Growing up in Cincinnati, the Latino community was so small that I didn’t notice it. It would take trips to other cities to fully realize this void in our cultural landscape. About 20 years ago, I traveled to Chicago quite often and marveled at the size of the Hispanic community, driving around and listening to the dozen or so Spanish-speaking stations. Of the small handful of networks on free, broadcast television, two of them were Spanish-speaking outlets.
But in Cincinnati, to this day, we have one low-powered Spanish-language radio channel and stations like Telemundo or Univision are only available through pay TV outlets.
Cincinnati’s Hispanic community reflects the national population growth trend. In Hamilton County, between the 1990 and 2000 census surveys, the Hispanic population grew from 5,198 to 9,514. The 2010 census reported that Hispanic citizens in Hamilton County now number 20,607.
Besides just out in the community, you can now see signs of the Latino growth in neighborhood supermarkets. Two decades ago, to find authentic Mexican and Latin American ingredients and other food products not made by Taco Bell in Greater Cincinnati, you had to really search.
Today, supermarket chains are eager to cater to the fastest growing segment of America’s population. Walmart has tested Supermercados de Walmart stores in a few markets, but most shops have simply expanded their Latin food aisles to offer more and better authentic options.
An ever-increasing Hispanic population, America’s longtime love affair with Mexican food and Latin American food’s popularity amongst “foodies” have all helped make the “Hispanic aisle” one of the biggest “ethnic food” sections in most grocery stores. (What to call the aisle has shifted in recent years; instead of “Mexican,” stores have switched to more encompassing names like Hispanic or Latin American.)
As you’ve probably noticed, the Hispanic food aisle is the only one that comes with a wide selection of candles.
These prayer — or Novena — candles usually feature a saint or other religious figure, to which the consumer prays for various good things to happen. The tall, cylindrical candles are $1-$2 and designed to burn for seven days (to get the most out of your prayer). I used to regularly scoop up four or five every few grocery trips to decorate my drafty, dark apartment.
I recently visited a Kroger to check in on the state of the Hispanic aisle and grab a few “Made in Mexico” items to sample. The section included several shelves of spices and dried peppers (shopping tip: many are cheaper than what you’ll find in other sections).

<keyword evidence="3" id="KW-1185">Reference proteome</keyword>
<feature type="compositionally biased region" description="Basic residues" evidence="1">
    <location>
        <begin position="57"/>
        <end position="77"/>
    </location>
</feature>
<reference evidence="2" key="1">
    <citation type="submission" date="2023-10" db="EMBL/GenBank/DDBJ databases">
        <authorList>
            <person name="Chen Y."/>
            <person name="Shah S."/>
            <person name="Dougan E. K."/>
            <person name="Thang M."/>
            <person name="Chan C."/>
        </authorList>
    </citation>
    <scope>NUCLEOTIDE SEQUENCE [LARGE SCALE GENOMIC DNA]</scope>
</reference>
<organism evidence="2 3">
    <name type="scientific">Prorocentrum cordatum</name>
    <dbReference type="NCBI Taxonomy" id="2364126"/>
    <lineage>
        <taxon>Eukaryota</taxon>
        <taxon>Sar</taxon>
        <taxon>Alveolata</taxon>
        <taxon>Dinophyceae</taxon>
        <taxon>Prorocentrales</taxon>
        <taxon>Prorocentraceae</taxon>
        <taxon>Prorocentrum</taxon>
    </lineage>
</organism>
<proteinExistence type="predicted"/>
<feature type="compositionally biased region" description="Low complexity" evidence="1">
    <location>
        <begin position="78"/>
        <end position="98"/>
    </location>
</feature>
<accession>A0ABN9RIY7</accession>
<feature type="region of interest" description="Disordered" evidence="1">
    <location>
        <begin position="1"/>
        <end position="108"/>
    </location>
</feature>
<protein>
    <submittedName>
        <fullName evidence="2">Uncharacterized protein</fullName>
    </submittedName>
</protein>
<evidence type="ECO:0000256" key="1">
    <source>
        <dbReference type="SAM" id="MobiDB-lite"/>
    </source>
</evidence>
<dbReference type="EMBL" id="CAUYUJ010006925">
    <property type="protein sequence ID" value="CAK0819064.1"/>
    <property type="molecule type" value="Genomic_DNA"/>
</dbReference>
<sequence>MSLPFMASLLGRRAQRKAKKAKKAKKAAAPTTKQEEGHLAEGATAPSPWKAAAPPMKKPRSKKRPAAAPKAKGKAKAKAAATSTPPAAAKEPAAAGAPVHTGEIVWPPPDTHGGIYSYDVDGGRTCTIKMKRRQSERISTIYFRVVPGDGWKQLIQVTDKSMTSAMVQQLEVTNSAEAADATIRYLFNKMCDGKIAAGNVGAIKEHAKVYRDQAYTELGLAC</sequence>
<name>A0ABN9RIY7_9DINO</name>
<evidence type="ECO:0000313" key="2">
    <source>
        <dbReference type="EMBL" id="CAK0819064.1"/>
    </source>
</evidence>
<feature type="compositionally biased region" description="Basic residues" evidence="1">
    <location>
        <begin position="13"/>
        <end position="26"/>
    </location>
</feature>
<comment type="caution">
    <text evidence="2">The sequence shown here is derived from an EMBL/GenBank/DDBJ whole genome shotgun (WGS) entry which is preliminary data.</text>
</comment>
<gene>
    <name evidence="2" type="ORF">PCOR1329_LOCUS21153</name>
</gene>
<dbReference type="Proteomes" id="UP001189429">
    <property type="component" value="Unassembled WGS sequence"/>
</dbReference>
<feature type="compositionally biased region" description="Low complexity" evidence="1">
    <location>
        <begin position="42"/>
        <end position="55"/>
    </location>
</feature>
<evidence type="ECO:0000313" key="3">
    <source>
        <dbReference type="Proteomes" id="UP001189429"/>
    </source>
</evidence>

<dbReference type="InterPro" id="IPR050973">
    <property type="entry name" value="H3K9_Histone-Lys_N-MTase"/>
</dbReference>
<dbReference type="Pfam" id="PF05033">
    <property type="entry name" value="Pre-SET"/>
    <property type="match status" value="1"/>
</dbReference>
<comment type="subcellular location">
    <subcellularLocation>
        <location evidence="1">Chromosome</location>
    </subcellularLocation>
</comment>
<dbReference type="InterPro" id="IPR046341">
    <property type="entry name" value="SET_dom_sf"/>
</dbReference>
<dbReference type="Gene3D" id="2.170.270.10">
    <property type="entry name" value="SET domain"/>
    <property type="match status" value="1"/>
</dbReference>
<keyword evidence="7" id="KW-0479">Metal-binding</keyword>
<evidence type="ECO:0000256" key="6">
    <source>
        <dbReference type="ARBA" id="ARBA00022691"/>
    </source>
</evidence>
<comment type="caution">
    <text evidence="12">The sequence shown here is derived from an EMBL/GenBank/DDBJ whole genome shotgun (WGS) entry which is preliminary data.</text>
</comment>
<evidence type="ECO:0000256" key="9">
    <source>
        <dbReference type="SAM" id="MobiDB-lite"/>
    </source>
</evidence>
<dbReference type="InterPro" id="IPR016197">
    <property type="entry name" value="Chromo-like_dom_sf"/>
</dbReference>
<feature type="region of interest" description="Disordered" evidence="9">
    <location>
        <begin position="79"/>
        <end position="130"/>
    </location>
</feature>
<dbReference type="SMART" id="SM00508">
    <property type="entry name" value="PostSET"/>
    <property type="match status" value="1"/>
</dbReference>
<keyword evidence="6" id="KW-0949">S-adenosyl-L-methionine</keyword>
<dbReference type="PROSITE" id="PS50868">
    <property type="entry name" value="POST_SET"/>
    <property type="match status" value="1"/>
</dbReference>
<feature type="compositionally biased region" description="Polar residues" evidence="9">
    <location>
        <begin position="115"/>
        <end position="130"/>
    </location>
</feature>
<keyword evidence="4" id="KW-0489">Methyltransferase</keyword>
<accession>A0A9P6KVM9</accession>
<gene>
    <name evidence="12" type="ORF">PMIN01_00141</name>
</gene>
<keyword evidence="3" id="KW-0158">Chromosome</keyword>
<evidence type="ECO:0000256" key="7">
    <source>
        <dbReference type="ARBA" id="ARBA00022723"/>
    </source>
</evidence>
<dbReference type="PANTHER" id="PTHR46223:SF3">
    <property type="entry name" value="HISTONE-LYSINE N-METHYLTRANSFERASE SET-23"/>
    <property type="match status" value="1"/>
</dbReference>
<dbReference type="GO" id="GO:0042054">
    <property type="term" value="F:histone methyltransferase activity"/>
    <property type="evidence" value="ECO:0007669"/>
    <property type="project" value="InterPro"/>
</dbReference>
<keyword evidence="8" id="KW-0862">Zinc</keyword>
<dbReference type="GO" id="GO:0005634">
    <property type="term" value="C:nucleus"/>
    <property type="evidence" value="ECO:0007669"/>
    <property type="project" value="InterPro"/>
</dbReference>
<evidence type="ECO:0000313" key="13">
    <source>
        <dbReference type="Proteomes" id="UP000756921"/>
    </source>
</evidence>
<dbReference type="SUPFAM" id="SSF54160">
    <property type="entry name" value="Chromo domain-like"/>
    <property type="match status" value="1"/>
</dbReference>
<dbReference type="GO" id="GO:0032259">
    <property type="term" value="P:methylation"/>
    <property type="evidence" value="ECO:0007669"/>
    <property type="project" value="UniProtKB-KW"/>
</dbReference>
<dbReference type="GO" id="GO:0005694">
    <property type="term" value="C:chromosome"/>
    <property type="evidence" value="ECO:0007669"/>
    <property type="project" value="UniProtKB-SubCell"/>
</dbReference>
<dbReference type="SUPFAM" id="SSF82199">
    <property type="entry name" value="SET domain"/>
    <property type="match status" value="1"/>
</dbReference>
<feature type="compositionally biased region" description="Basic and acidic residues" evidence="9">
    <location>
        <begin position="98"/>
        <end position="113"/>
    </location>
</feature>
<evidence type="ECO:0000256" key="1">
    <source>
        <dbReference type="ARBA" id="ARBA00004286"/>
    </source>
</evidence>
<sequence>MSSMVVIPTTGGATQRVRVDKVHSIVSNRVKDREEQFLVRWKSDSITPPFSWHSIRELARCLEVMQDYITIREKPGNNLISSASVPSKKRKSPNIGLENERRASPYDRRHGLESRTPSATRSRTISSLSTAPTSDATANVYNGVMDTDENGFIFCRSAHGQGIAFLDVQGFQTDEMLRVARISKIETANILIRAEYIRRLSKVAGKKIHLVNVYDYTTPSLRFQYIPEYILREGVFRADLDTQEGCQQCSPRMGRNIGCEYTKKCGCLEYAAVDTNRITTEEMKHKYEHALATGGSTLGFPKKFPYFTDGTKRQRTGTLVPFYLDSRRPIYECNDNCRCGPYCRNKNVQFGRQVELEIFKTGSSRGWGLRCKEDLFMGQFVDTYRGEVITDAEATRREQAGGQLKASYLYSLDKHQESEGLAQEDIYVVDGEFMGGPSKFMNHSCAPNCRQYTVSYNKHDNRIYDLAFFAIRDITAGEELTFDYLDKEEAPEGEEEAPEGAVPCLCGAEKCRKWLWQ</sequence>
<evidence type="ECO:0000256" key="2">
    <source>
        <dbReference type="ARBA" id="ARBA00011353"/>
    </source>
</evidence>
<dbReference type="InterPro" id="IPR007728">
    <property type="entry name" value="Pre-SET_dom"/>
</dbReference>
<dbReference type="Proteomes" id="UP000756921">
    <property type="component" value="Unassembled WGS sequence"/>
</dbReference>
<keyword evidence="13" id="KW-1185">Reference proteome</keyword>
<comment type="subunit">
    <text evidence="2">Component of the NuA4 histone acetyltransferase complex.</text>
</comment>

Of course, I had to grab a candle, so I chose the one with the cool cape-wearing skeleton holding a scythe. Turns out she’s Santa Muerte, the Saint of Death. Some Catholics think those who pray to Santa Muerte are evil and probably linked to Satan. I thought it’d make a nice Halloween decoration.
I also randomly grabbed a few food items, and almost all of them offered a different, distinct flavor I’d never experienced. In honor of the current health trend of drinking coconut water, I picked up Goya’s brand, which modestly proclaimed itself “naturally hydrating.” It’s also loaded with potassium (and is, some say, a good hangover cure). I got the “with pulp” version, so each gulp had a crunch thanks to the coconut flakes. Still, it was incredibly refreshing.
Speaking of trends, Mexican Coke — Coca-Cola bottled in Mexico — has something of a cult following in the United States. There is allegedly a distinct difference between Mexican and American Coke due to the Mexican version’s use of cane sugar instead of corn sugar. I found a different brand made similarly, Jarritos Mexican Cola, which is kind of the Mexican Pepsi in terms of sales. In terms of taste, it’s closer to Faygo. Thicker than domestic brands, you can really taste the sugar, and there’s a mild, almost smoky sarsaparilla aftertaste that is pleasantly unique.
The third drink product I grabbed was a bag of Klass brand horchata, a dry, flavored drink mix. Made differently in various parts of Latin America and Spain by grinding up nuts, seeds or rice into a powdery mix, I bought the rice and cinnamon version. It’s deliciously fragrant and almost sensually flavorful, reminding me of rice pudding with cinnamon on top, only in cold drink form. Sort of like an exotic Nestle Quik, horchata can be made with water or milk (I recommend milk).
My last grab was for a package of Gamesa brand Marias cookies. The cookie was invented in a tiny British bakery in 1874 to honor Grand Duchess Maria of Russia’s wedding (“Maria” was imprinted on each). The cookie caught on, especially in Spain. Marias (or Maries) are very similar to Rich tea biscuits, a dunking favorite of U.K. tea drinkers. The Gamesa Marias are beige and resemble half of an Oreo, but, taste-wise, they tasted exactly like animal crackers. Not bad, but not as exciting as the rest of my haul.
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